There is no need for the bearded dragon to have to swim; they are not aquatic. However, if the bearded dragon enjoys it, then the water level can be taken up enough to swim in which will aid in providing exercise. Place an object in the water such as a rock so they can move out of the water as they want. Just scoop the water by hand and pour it over the animal’s body if it stays on the rock.
The water should be luke warm which according to Mosby’s Medical Dictionary is between 90-96ºF (32-36ºC). This is within the range of basking temperatures making it ideal. For simply hydrating the bearded dragon up to 20 minutes of bathing will be sufficient, for constipation bath for 1/2 an hour or so keeping the temperature luke warm. Using a thermometer will assist when first starting until you get accustomed to what that temperature feels like to touch. Ensure the water doesn’t cool too much while your bearded dragon is bathing especially if it has recently eaten.
Some bearded dragons will bloat or puff out when bathing; this will assist in buoyancy. Splashing around and swimming is not necessarily a sign of enjoyment, it can be a sign of stress. It is important to detect the difference.
Bathing is also an excellent means of encouraging bowel movements, especially if experiencing constipation. Do not leave your pet in the bath with its bowel movements. Either remove the feces before it gets mixed into the bath water or end the bathing session.
Be cautious if using a hose on your bearded dragon, not only could the water pressure be too harsh but there is no way to regulate the temperature.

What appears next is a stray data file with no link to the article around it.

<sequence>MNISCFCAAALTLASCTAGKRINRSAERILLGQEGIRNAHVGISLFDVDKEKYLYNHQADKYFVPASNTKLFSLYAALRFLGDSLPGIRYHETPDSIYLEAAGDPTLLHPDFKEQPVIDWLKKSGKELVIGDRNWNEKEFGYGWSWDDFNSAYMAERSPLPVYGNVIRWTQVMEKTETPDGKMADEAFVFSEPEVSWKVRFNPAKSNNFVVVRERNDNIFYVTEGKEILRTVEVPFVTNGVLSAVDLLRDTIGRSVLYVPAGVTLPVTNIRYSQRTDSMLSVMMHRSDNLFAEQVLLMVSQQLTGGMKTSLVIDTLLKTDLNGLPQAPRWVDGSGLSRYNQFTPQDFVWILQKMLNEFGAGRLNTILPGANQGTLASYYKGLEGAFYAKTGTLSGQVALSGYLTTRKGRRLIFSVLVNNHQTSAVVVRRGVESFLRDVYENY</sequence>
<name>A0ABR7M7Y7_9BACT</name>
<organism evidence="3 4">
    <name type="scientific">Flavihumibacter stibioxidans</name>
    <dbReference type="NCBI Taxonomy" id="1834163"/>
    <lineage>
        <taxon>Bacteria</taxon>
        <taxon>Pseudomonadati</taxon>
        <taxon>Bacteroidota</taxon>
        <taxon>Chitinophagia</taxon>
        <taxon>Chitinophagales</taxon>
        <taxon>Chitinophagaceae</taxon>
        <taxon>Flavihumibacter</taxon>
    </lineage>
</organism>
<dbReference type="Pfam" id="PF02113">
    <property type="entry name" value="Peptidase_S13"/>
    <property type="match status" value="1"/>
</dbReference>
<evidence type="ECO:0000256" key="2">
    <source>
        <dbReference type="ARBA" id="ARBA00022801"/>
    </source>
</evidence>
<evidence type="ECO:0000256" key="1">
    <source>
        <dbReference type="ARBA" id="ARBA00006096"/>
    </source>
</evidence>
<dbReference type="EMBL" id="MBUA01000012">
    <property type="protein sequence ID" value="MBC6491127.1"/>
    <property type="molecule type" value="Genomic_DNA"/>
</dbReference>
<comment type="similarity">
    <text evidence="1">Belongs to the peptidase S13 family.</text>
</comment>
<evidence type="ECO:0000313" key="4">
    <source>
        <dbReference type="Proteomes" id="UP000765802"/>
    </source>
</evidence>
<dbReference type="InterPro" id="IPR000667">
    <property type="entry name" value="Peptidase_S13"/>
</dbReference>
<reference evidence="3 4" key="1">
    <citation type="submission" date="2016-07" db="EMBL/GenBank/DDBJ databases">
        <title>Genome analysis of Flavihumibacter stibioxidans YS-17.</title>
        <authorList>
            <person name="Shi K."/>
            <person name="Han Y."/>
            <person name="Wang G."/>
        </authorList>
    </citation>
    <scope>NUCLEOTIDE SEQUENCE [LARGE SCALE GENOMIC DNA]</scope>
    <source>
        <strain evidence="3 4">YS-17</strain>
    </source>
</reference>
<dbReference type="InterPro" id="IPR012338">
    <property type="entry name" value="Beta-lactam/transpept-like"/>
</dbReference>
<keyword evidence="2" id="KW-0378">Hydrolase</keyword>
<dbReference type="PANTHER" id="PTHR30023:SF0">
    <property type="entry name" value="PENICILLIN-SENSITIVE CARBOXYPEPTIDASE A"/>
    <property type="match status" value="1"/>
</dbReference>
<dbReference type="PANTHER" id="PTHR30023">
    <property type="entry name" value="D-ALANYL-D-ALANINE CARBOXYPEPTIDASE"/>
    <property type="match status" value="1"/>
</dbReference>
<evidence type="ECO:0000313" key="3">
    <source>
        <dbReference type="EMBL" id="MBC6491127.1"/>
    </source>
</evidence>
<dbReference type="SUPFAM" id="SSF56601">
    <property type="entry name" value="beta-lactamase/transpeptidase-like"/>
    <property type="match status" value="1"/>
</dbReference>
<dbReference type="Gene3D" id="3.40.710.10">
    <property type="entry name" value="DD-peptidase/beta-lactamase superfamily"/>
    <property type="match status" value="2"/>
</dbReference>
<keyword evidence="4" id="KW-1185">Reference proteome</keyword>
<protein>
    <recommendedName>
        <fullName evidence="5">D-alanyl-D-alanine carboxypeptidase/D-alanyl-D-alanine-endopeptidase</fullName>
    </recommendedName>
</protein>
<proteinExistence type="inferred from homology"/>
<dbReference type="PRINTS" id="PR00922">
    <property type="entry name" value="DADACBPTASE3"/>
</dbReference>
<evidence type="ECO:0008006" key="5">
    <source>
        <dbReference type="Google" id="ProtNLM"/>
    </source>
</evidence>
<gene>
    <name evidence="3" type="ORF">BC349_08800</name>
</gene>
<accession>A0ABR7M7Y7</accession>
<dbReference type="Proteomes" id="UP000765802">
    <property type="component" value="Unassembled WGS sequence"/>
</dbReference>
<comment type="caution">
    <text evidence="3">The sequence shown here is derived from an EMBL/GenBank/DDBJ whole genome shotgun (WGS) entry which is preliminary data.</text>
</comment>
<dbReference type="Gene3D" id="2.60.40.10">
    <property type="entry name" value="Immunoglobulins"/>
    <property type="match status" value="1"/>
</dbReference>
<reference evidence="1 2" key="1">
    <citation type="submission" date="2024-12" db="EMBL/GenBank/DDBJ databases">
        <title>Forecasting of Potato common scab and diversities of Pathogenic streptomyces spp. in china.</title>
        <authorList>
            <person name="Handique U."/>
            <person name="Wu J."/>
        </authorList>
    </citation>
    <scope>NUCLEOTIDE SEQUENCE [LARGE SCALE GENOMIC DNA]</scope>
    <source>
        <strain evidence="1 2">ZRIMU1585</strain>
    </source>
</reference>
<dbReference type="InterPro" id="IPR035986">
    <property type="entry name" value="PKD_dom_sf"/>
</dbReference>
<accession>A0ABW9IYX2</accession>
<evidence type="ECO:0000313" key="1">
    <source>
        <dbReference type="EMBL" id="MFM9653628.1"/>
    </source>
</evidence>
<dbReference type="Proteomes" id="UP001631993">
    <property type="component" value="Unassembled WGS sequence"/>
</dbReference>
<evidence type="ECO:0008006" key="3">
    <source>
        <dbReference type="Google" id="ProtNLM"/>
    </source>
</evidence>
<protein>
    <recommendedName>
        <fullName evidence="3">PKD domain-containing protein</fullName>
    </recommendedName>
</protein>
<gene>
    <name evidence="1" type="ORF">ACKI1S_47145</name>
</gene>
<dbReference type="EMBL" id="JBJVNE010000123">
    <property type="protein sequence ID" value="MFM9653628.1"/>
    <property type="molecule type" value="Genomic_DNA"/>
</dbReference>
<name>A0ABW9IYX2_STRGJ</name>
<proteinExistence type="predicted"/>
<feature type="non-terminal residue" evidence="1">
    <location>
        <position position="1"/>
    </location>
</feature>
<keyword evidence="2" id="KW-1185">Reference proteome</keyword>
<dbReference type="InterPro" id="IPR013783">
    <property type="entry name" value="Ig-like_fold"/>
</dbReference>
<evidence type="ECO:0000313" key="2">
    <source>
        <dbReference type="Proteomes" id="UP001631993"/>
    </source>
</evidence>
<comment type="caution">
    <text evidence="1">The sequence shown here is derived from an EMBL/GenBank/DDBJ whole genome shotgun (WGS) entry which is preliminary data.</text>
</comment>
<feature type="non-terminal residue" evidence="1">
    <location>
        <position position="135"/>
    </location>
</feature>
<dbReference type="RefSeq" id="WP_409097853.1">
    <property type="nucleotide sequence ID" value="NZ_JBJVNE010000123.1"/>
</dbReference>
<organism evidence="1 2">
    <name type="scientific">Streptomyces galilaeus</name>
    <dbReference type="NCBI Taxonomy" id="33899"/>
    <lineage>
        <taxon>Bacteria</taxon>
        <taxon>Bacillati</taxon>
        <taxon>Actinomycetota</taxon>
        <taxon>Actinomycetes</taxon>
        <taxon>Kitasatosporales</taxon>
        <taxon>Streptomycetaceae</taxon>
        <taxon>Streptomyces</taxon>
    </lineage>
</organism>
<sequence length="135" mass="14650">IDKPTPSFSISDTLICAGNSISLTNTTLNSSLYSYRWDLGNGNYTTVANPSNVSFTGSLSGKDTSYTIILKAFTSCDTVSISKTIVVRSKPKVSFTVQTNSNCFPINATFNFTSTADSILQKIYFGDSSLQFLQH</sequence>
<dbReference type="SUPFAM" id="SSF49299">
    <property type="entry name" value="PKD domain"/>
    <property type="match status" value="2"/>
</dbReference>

Once bathing has finished, it can be put back in the enclosure without drying first. Towel drying is not necessary.
Can offering water in the enclosure increase humidity?
There is indeed a possibility that water will increase the humidity enclosures, but unless the humidity is already at the top end (40% humidity) then this should not be of concern. Glass enclosures are likely to cause more issues than other types of enclosures with poor air circulation. Unfortunately, reptile tanks are all too readily available, manufacturers in bulk to keep prices down and marketed well by manufacturers and pet shops.
Monitor the humidity in the enclosure with and without water. If the humidity is in excess of 40%, then no further moisture should be provided in the enclosure. The choice of enclosure can impact the levels of humidity. Enclosures should always be chosen to suit the needs of the animal in all ways. Depriving the animal of access to water because it may breed disease is inappropriate and requires either a change of enclosure or more frequent and effective cleaning.
Any water provided should be placed in the cool area away from heat, warm water is neither pleasant to drink nor safe to drink as the pathogens will relish it. Keep the water clean including disinfecting daily, especially if your bearded dragon likes to bath in it.